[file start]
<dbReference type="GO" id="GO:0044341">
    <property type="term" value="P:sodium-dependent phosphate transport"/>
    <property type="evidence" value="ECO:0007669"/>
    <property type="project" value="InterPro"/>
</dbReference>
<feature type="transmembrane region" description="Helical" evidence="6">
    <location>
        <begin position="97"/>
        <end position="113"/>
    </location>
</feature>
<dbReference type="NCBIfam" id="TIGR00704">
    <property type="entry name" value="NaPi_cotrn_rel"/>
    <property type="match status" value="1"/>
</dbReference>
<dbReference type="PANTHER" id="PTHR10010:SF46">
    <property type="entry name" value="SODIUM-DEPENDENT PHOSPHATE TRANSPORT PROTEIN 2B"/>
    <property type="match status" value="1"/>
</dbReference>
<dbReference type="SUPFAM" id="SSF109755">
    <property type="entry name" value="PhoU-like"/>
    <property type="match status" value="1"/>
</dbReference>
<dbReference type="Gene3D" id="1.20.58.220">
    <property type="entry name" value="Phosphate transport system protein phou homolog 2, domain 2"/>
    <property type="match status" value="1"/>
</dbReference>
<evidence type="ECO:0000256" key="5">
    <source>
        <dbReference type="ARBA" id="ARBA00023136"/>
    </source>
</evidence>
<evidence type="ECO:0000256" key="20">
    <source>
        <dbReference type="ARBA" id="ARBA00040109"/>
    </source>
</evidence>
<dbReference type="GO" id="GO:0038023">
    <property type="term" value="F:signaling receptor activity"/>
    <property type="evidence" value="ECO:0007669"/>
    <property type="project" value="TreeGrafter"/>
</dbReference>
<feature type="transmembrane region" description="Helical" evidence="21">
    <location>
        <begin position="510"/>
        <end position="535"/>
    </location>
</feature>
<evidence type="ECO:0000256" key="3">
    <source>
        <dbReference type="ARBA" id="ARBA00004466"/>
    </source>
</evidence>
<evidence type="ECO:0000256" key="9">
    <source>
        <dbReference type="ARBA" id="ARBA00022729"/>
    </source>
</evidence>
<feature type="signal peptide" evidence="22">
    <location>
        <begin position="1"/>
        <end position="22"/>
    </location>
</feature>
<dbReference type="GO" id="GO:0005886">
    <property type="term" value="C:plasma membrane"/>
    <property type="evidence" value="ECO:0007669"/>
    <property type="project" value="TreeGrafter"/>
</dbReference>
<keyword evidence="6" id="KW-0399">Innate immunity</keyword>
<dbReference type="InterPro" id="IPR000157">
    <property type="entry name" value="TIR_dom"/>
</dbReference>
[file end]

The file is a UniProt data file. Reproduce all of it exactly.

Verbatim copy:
<dbReference type="GO" id="GO:0044341">
    <property type="term" value="P:sodium-dependent phosphate transport"/>
    <property type="evidence" value="ECO:0007669"/>
    <property type="project" value="InterPro"/>
</dbReference>
<feature type="transmembrane region" description="Helical" evidence="6">
    <location>
        <begin position="97"/>
        <end position="113"/>
    </location>
</feature>
<dbReference type="NCBIfam" id="TIGR00704">
    <property type="entry name" value="NaPi_cotrn_rel"/>
    <property type="match status" value="1"/>
</dbReference>
<dbReference type="PANTHER" id="PTHR10010:SF46">
    <property type="entry name" value="SODIUM-DEPENDENT PHOSPHATE TRANSPORT PROTEIN 2B"/>
    <property type="match status" value="1"/>
</dbReference>
<dbReference type="SUPFAM" id="SSF109755">
    <property type="entry name" value="PhoU-like"/>
    <property type="match status" value="1"/>
</dbReference>
<dbReference type="Gene3D" id="1.20.58.220">
    <property type="entry name" value="Phosphate transport system protein phou homolog 2, domain 2"/>
    <property type="match status" value="1"/>
</dbReference>
<evidence type="ECO:0000256" key="5">
    <source>
        <dbReference type="ARBA" id="ARBA00023136"/>
    </source>
</evidence>
<evidence type="ECO:0000256" key="20">
    <source>
        <dbReference type="ARBA" id="ARBA00040109"/>
    </source>
</evidence>
<dbReference type="GO" id="GO:0038023">
    <property type="term" value="F:signaling receptor activity"/>
    <property type="evidence" value="ECO:0007669"/>
    <property type="project" value="TreeGrafter"/>
</dbReference>
<feature type="transmembrane region" description="Helical" evidence="21">
    <location>
        <begin position="510"/>
        <end position="535"/>
    </location>
</feature>
<evidence type="ECO:0000256" key="3">
    <source>
        <dbReference type="ARBA" id="ARBA00004466"/>
    </source>
</evidence>
<evidence type="ECO:0000256" key="9">
    <source>
        <dbReference type="ARBA" id="ARBA00022729"/>
    </source>
</evidence>
<feature type="signal peptide" evidence="22">
    <location>
        <begin position="1"/>
        <end position="22"/>
    </location>
</feature>
<dbReference type="GO" id="GO:0005886">
    <property type="term" value="C:plasma membrane"/>
    <property type="evidence" value="ECO:0007669"/>
    <property type="project" value="TreeGrafter"/>
</dbReference>
<keyword evidence="6" id="KW-0399">Innate immunity</keyword>
<dbReference type="InterPro" id="IPR000157">
    <property type="entry name" value="TIR_dom"/>
</dbReference>